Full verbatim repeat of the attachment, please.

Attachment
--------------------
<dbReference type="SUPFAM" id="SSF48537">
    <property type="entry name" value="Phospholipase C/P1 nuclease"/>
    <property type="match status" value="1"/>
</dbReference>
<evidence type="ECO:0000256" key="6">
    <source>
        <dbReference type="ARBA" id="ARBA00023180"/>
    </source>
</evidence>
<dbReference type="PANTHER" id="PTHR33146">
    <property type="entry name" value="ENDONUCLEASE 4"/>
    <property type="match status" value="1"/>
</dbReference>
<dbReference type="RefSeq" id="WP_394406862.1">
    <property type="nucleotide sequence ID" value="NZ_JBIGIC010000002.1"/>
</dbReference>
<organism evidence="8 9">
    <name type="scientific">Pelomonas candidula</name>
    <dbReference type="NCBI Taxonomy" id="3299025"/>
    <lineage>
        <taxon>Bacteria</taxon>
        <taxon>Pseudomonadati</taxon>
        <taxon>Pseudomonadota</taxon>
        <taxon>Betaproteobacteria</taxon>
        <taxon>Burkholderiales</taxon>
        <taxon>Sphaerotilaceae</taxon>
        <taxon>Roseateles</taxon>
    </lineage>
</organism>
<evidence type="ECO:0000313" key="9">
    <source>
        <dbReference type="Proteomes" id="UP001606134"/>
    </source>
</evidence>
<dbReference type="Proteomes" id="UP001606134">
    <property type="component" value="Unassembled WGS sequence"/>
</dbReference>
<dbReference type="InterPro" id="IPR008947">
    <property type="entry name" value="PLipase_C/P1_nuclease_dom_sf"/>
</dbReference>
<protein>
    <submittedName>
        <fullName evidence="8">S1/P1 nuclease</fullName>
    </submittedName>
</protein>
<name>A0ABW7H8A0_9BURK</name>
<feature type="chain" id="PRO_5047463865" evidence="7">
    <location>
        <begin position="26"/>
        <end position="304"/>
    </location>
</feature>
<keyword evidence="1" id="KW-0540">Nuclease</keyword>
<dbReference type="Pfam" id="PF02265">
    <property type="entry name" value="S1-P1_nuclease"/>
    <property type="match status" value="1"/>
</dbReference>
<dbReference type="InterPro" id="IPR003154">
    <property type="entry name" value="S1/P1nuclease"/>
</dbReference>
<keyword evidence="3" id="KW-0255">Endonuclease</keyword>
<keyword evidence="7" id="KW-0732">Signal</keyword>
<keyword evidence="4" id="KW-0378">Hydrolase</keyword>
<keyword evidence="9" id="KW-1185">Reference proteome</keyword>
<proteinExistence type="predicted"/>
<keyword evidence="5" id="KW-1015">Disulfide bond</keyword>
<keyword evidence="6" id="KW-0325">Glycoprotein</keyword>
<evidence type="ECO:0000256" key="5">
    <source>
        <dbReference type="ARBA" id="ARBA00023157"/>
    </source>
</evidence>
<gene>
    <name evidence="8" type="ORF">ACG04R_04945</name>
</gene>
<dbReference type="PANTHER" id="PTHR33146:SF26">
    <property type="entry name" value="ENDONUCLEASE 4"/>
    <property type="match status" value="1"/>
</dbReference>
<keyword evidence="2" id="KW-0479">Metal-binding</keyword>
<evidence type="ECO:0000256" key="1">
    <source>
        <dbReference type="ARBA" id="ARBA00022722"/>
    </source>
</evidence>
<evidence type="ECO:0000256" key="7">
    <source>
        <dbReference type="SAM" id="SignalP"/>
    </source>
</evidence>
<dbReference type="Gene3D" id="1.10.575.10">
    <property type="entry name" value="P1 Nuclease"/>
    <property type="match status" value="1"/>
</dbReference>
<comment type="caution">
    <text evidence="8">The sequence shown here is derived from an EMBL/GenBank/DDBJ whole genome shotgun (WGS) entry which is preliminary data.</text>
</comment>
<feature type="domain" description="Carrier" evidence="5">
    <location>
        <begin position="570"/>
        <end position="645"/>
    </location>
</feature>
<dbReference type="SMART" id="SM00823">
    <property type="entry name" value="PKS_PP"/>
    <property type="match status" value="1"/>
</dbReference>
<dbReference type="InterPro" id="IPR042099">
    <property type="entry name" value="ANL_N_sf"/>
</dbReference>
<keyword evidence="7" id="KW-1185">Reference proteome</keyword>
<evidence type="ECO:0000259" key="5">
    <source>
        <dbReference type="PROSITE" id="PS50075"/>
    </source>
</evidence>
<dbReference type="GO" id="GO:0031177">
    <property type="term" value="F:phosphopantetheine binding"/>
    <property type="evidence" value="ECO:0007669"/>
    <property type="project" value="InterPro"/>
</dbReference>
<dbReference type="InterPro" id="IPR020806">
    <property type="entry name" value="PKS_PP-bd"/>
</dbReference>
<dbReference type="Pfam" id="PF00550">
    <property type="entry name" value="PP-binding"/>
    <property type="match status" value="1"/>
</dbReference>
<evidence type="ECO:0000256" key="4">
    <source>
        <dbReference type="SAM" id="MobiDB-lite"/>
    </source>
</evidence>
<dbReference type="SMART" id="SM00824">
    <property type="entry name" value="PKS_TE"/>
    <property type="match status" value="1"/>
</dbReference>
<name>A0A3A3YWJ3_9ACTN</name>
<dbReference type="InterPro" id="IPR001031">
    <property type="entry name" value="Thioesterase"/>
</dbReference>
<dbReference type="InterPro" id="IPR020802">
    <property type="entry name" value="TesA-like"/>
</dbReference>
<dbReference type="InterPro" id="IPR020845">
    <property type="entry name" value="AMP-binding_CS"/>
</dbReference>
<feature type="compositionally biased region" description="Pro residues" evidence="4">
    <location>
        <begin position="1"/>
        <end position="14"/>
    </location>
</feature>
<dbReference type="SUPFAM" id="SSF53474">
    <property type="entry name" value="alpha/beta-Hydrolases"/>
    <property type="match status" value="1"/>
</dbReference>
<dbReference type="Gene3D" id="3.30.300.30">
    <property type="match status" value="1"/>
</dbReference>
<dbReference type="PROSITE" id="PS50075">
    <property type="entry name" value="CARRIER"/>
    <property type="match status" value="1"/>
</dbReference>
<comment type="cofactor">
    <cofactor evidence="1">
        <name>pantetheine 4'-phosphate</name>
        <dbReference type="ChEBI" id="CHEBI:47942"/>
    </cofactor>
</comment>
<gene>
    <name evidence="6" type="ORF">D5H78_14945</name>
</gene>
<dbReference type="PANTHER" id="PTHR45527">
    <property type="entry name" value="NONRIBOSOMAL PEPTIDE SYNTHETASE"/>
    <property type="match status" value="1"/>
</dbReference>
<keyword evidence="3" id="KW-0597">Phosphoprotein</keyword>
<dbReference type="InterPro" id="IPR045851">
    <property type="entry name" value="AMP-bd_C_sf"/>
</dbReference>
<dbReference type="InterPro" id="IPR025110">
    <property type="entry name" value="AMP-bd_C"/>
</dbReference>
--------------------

<dbReference type="SUPFAM" id="SSF48537">
    <property type="entry name" value="Phospholipase C/P1 nuclease"/>
    <property type="match status" value="1"/>
</dbReference>
<evidence type="ECO:0000256" key="6">
    <source>
        <dbReference type="ARBA" id="ARBA00023180"/>
    </source>
</evidence>
<dbReference type="PANTHER" id="PTHR33146">
    <property type="entry name" value="ENDONUCLEASE 4"/>
    <property type="match status" value="1"/>
</dbReference>
<dbReference type="RefSeq" id="WP_394406862.1">
    <property type="nucleotide sequence ID" value="NZ_JBIGIC010000002.1"/>
</dbReference>
<organism evidence="8 9">
    <name type="scientific">Pelomonas candidula</name>
    <dbReference type="NCBI Taxonomy" id="3299025"/>
    <lineage>
        <taxon>Bacteria</taxon>
        <taxon>Pseudomonadati</taxon>
        <taxon>Pseudomonadota</taxon>
        <taxon>Betaproteobacteria</taxon>
        <taxon>Burkholderiales</taxon>
        <taxon>Sphaerotilaceae</taxon>
        <taxon>Roseateles</taxon>
    </lineage>
</organism>
<evidence type="ECO:0000313" key="9">
    <source>
        <dbReference type="Proteomes" id="UP001606134"/>
    </source>
</evidence>
<dbReference type="Proteomes" id="UP001606134">
    <property type="component" value="Unassembled WGS sequence"/>
</dbReference>
<dbReference type="InterPro" id="IPR008947">
    <property type="entry name" value="PLipase_C/P1_nuclease_dom_sf"/>
</dbReference>
<protein>
    <submittedName>
        <fullName evidence="8">S1/P1 nuclease</fullName>
    </submittedName>
</protein>
<name>A0ABW7H8A0_9BURK</name>
<feature type="chain" id="PRO_5047463865" evidence="7">
    <location>
        <begin position="26"/>
        <end position="304"/>
    </location>
</feature>
<keyword evidence="1" id="KW-0540">Nuclease</keyword>
<dbReference type="Pfam" id="PF02265">
    <property type="entry name" value="S1-P1_nuclease"/>
    <property type="match status" value="1"/>
</dbReference>
<dbReference type="InterPro" id="IPR003154">
    <property type="entry name" value="S1/P1nuclease"/>
</dbReference>
<keyword evidence="3" id="KW-0255">Endonuclease</keyword>
<keyword evidence="7" id="KW-0732">Signal</keyword>
<keyword evidence="4" id="KW-0378">Hydrolase</keyword>
<keyword evidence="9" id="KW-1185">Reference proteome</keyword>
<proteinExistence type="predicted"/>
<keyword evidence="5" id="KW-1015">Disulfide bond</keyword>
<keyword evidence="6" id="KW-0325">Glycoprotein</keyword>
<evidence type="ECO:0000256" key="5">
    <source>
        <dbReference type="ARBA" id="ARBA00023157"/>
    </source>
</evidence>
<gene>
    <name evidence="8" type="ORF">ACG04R_04945</name>
</gene>
<dbReference type="PANTHER" id="PTHR33146:SF26">
    <property type="entry name" value="ENDONUCLEASE 4"/>
    <property type="match status" value="1"/>
</dbReference>
<keyword evidence="2" id="KW-0479">Metal-binding</keyword>
<evidence type="ECO:0000256" key="1">
    <source>
        <dbReference type="ARBA" id="ARBA00022722"/>
    </source>
</evidence>
<evidence type="ECO:0000256" key="7">
    <source>
        <dbReference type="SAM" id="SignalP"/>
    </source>
</evidence>
<dbReference type="Gene3D" id="1.10.575.10">
    <property type="entry name" value="P1 Nuclease"/>
    <property type="match status" value="1"/>
</dbReference>
<comment type="caution">
    <text evidence="8">The sequence shown here is derived from an EMBL/GenBank/DDBJ whole genome shotgun (WGS) entry which is preliminary data.</text>
</comment>
<feature type="domain" description="Carrier" evidence="5">
    <location>
        <begin position="570"/>
        <end position="645"/>
    </location>
</feature>
<dbReference type="SMART" id="SM00823">
    <property type="entry name" value="PKS_PP"/>
    <property type="match status" value="1"/>
</dbReference>
<dbReference type="InterPro" id="IPR042099">
    <property type="entry name" value="ANL_N_sf"/>
</dbReference>
<keyword evidence="7" id="KW-1185">Reference proteome</keyword>
<evidence type="ECO:0000259" key="5">
    <source>
        <dbReference type="PROSITE" id="PS50075"/>
    </source>
</evidence>
<dbReference type="GO" id="GO:0031177">
    <property type="term" value="F:phosphopantetheine binding"/>
    <property type="evidence" value="ECO:0007669"/>
    <property type="project" value="InterPro"/>
</dbReference>
<dbReference type="InterPro" id="IPR020806">
    <property type="entry name" value="PKS_PP-bd"/>
</dbReference>
<dbReference type="Pfam" id="PF00550">
    <property type="entry name" value="PP-binding"/>
    <property type="match status" value="1"/>
</dbReference>
<evidence type="ECO:0000256" key="4">
    <source>
        <dbReference type="SAM" id="MobiDB-lite"/>
    </source>
</evidence>
<dbReference type="SMART" id="SM00824">
    <property type="entry name" value="PKS_TE"/>
    <property type="match status" value="1"/>
</dbReference>
<name>A0A3A3YWJ3_9ACTN</name>
<dbReference type="InterPro" id="IPR001031">
    <property type="entry name" value="Thioesterase"/>
</dbReference>
<dbReference type="InterPro" id="IPR020802">
    <property type="entry name" value="TesA-like"/>
</dbReference>
<dbReference type="InterPro" id="IPR020845">
    <property type="entry name" value="AMP-binding_CS"/>
</dbReference>
<feature type="compositionally biased region" description="Pro residues" evidence="4">
    <location>
        <begin position="1"/>
        <end position="14"/>
    </location>
</feature>
<dbReference type="SUPFAM" id="SSF53474">
    <property type="entry name" value="alpha/beta-Hydrolases"/>
    <property type="match status" value="1"/>
</dbReference>
<dbReference type="Gene3D" id="3.30.300.30">
    <property type="match status" value="1"/>
</dbReference>
<dbReference type="PROSITE" id="PS50075">
    <property type="entry name" value="CARRIER"/>
    <property type="match status" value="1"/>
</dbReference>
<comment type="cofactor">
    <cofactor evidence="1">
        <name>pantetheine 4'-phosphate</name>
        <dbReference type="ChEBI" id="CHEBI:47942"/>
    </cofactor>
</comment>
<gene>
    <name evidence="6" type="ORF">D5H78_14945</name>
</gene>
<dbReference type="PANTHER" id="PTHR45527">
    <property type="entry name" value="NONRIBOSOMAL PEPTIDE SYNTHETASE"/>
    <property type="match status" value="1"/>
</dbReference>
<keyword evidence="3" id="KW-0597">Phosphoprotein</keyword>
<dbReference type="InterPro" id="IPR045851">
    <property type="entry name" value="AMP-bd_C_sf"/>
</dbReference>
<dbReference type="InterPro" id="IPR025110">
    <property type="entry name" value="AMP-bd_C"/>
</dbReference>